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"Airplane!" is, was and always shall be the master of spoof movies. It
is single-handedly responsible for literally inventing a sub-genre of
comedy. It is the ultimate Silly Movie. A satire of the disaster movies
of the 1970s, particularly the "Airport" series, nothing makes sense
and it doesn't need to. There's no real plot. Just laughs - and plenty
It was helmed by the ZAZ trio (Zucker, Abrahams and Zucker), whose dedication to making the audience laugh is surprisingly adamant. Recent spoofs may have left a bad aftertaste in your mouth, but it seems to be a universal agreement: "Airplane" is the funniest film of its genre ever made. (Closely followed by "The Naked Gun" - also penned by the ZAZ trio - perhaps.)
The plot: Ted Striker (Robert Hays) is a war veteran-turned-cab-driver who decides to chase after his girlfriend, an airline stewardess named Elaine (Julie Hagerty), who has dumped him in order to pursue a new life. Right before her plane takes off, Ted climbs aboard, hitching a ride in order to woo her back into a relationship again.
When the aircraft is in midflight, both pilots become very ill after eating their meals. Eventually many passengers begin to show symptoms of a rare disease, apparently transmitted by the food. Onboard, Dr. Rumack (Leslie Nielsen) takes care of the sick passengers as Ted - an ex-fighter pilot from the war - decides to try and land the plane. If he messes up they will all die, and in a particularly funny scene, the pressure becomes so unbearable that he begins to literally sweat gallons in the cockpit.
That is essentially all the film is about, but most of its duration is spent cracking jokes. Spoof films are entirely different from other movies because normally we would criticize a film if it considered its plot to be the least important element. Not so here. This is a truly brainless piece of celluloid - a movie that doesn't try to be anything that it isn't. From the opening credits - that cleverly spoof "JAWS" - to the closing we realize that this is an altogether unique film going experience.
The movie's biggest laughs come through unexpected flashbacks, such as when Ted remembers where he first met Elaine in a crummy bar ("...it was worse than Detroit..."), and begins to disco-dance a la John Travolta from "Saturday Night Fever" (complete with Bee Gees soundtrack blaring in the background and the famous Travolta pose). Then, later, we are taken back to when Ted was hospitalized after the war, and finds out that he was responsible for the death of six men. "Seven, actually," he is informed, which adds to the pain of the moment for him.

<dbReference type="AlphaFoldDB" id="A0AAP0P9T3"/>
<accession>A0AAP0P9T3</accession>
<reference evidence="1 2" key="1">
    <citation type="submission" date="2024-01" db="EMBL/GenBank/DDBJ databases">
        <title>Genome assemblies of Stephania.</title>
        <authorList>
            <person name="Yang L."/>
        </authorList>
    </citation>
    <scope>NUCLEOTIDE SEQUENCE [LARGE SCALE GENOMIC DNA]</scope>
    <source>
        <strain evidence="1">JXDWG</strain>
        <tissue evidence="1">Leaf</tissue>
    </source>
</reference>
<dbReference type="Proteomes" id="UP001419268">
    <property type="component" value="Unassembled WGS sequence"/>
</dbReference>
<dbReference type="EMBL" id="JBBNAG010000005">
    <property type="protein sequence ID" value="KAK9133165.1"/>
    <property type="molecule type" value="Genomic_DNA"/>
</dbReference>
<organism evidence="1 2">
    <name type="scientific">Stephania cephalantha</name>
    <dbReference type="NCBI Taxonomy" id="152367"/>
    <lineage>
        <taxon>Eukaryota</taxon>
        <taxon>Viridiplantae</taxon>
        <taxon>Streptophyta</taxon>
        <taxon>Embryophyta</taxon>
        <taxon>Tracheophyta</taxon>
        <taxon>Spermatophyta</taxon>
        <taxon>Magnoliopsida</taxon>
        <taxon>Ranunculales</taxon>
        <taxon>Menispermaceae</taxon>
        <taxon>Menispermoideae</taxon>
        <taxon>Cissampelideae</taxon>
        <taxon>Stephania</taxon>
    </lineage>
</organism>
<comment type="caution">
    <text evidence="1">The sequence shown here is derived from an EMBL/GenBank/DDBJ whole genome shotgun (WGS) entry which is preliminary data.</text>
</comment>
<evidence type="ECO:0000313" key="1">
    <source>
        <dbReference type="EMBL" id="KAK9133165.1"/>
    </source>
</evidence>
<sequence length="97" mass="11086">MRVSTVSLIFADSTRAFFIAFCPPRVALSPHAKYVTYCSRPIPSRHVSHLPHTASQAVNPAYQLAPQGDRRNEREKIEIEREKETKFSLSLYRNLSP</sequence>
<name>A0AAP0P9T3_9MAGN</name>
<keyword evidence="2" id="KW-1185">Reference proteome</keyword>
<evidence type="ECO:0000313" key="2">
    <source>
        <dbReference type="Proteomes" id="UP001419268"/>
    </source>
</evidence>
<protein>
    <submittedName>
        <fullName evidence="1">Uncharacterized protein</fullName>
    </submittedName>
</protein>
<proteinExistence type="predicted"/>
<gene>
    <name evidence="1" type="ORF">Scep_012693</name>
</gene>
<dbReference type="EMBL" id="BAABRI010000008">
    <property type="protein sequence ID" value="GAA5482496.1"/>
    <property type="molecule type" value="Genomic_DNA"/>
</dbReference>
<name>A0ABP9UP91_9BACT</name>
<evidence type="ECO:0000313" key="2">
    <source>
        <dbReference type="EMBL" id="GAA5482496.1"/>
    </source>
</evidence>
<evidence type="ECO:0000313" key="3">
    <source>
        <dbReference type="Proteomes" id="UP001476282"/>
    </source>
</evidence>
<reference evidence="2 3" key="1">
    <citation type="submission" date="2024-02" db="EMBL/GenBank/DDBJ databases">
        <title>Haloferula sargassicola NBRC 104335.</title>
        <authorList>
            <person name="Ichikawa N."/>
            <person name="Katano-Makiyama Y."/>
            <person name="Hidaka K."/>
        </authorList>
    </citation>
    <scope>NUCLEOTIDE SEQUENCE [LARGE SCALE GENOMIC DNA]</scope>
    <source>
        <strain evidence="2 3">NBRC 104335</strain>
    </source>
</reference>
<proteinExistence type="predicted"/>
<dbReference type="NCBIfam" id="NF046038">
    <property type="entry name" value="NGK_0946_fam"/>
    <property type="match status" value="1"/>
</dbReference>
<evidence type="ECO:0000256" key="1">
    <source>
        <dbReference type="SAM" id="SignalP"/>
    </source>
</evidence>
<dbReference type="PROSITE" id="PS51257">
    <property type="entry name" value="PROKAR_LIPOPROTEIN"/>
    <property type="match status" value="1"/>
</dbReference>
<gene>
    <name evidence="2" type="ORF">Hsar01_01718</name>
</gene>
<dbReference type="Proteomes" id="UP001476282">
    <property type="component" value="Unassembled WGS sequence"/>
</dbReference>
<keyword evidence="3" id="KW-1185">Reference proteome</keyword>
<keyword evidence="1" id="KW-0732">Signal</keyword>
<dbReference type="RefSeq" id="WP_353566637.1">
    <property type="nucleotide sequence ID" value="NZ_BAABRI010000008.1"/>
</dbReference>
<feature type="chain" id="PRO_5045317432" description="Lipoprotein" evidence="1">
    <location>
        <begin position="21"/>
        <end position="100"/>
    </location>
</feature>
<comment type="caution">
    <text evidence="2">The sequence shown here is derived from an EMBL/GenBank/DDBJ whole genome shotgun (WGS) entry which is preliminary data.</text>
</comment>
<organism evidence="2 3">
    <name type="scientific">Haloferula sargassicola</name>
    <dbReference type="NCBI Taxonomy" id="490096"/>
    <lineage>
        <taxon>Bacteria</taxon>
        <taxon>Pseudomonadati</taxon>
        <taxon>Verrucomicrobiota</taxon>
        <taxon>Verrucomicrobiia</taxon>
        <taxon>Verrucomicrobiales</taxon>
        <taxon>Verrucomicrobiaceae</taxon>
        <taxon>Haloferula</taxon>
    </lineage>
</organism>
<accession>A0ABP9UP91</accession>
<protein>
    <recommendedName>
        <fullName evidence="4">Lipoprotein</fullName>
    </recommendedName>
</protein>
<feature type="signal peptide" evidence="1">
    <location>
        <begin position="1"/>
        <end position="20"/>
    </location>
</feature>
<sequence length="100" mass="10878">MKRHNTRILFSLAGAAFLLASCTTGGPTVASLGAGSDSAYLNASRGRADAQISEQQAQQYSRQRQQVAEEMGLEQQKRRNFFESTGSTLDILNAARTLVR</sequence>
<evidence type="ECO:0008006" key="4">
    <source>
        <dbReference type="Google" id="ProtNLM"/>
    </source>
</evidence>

Though this movie is very funny, many jokes misfire. If you're not pop culture savvy and you don't remember Mrs. Cleaver from TV's "Leave it to Beaver", the humor is going to go over your head. But unlike many comedies, "Airplane!" offers something unique for each person. I know that as a film lover, I picked up on many movie in-jokes that some people might not recognize. And then there were the gags that I first missed but picked up after a second viewing, or when someone explained them to me, or both. And I'm sure there are many yet that I'm not aware of. It seems that every time I watch it, there's something else to laugh at that I missed previously.
"Airplane!" not only was a huge success in 1980 (the year of its release), spinning off a horde of imitators and one sequel - it was also responsible for crowning Leslie Nielsen "The King of Spoof." Prior to "Airplane!" Nielsen had been a veteran of more serious productions, stemming back to playing cowboys on "The Mickey Mouse Club" and other embarrassing attempts at acting. However, Nielsen later claimed that he had always wanted to do a comedy, even when he first started acting seriously with projects such as the classic "Forbidden Planet" (one of the best science-fiction films ever made). He later reunited with the ZAZ trio for "The Naked Gun" trilogy, appeared in similar spoof films over the years such as "Wrongfully Accused" and "Scary Movie 3," and had his iconic comedy shtick ripped off by many screen veterans - most noticeably by George Gaynes in the unbearable "Police Academy" (1984).
When it comes down to a single evaluation, "Airplane" is simply the best spoof film ever made. It's like a MAD Magazine parody come to life. There are the occasional misfires, but unlike many other spoof film imitators, this one contains far more hits. The deadpan acting is genius and everything else fits into place, resulting in what may arguably be one of the absolute funniest films ever conceived and put on the big screen. And if you decide to watch the movie, don't blink - you might miss a gag or two. The "Police Academies" will come and go but "Airplane!" will never be forgotten.
It is my understanding that there are still a few people in the world that
haven't seen "Airplane!" yet.